In this case, we would be compiling and caching an expression for each distinct value received by the method! Not good at all! Here's where the integration between utilities released through weblog posts enters the scene. I talked about dynamic compilation before. That class is included in the Mvp.Xml project. Therefore, the cache also takes advantage of it. Among the many overloads, there's one that allows you to pass variables, as a struct with a name and a value to use:

public int GetExpensiveBooks(IXPathNavigable doc, int minPrice)
{
string expr = "//mvp:titles[mvp:price > $price]";
...
return XPathCache.Select(expr, doc.CreateNavigator(), mgr,
new XPathVariable("price", minPrice)).Count;
}

Now you're effectively using a single compilation for all possible values. What's more, the last parameter, the variable, is defined in the method with the keyword params, so you can pass as many variables as you need. There are many overloads, which also allow you to Evaluate an expression.

Finally, there's the case with XmlDocument and the different handling about iteration over results. I discussed this in a previous article also, where I show the problem, and how to solve it. It turns out that I didn't chose the optimal solution to it. I created a class that only implemented IEnumerable, and therefore wasn't compatible with XmlNodeList you could be expecting. I fixed that for this initial contribution to the Mvp.Xml project, and directly inherited the abstract XmlNodeList class and implemented the iteration so that you don't have to change your code currently consuming it. I implemented the public interface as a factory method, so that the API isn't poluted with the implementation classes. It's called XmlNodeListFactory and it's used simply with:

 XPathNodeIterator it; // from a query
XmlNodeList nodes = XmlNodeListFactory.CreateNodeList(it);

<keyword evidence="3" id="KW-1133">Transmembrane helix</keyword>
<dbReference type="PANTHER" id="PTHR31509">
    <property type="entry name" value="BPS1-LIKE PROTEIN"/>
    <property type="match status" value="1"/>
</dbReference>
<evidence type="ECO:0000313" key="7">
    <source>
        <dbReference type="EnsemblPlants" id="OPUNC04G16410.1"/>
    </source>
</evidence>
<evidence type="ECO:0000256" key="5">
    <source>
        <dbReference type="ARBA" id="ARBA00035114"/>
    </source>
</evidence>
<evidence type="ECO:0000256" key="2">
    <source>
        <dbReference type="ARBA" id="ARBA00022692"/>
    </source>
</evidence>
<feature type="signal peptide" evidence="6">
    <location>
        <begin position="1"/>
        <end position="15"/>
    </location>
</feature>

foreach (XmlNode node in nodes)
//do your stuff

Internally, the implementation is similar to that (hidden) in .NET.

With this implementation at hand, I could extend the XPathCache to support SelectNodes and SelectSingleNode, while still reusing the XPath compilation and caching. The methods have different signature in order to account for the fact that they can only be executed against an XmlNode:

 public XmlNodeList GetExpensiveBooks(XmlNode doc, int minPrice)
{
string expr = "//mvp:titles[mvp:price > $price]";
...
return XPathCache.SelectNodes(expr, doc, mgr, new XPathVariable("price", minPrice));
}

The overloads allow you to execute each query (Evaluate, Select, SelectNode and SelectSingleNode) with the following parameters (source can be XPathNavigator or XmlNode depending on the method):

  • string expression, source
  • string expression, source, XmlNamespaceManager context
  • string expression, source, params XPathVariable[] args
  • string expression, source, XmlNamespaceManager context, params XPathVariable[] args

That accounts for all use cases I could think of. The full project source code (including the entire XPathCache class) can be downloaded from SourceForge.

Enjoy and please give us feedback on the project!

Check out the Roadmap to high performance XML.

Published Friday, April 2, 2004 5:22 PM by Daniel Cazzulino

Comments

No Comments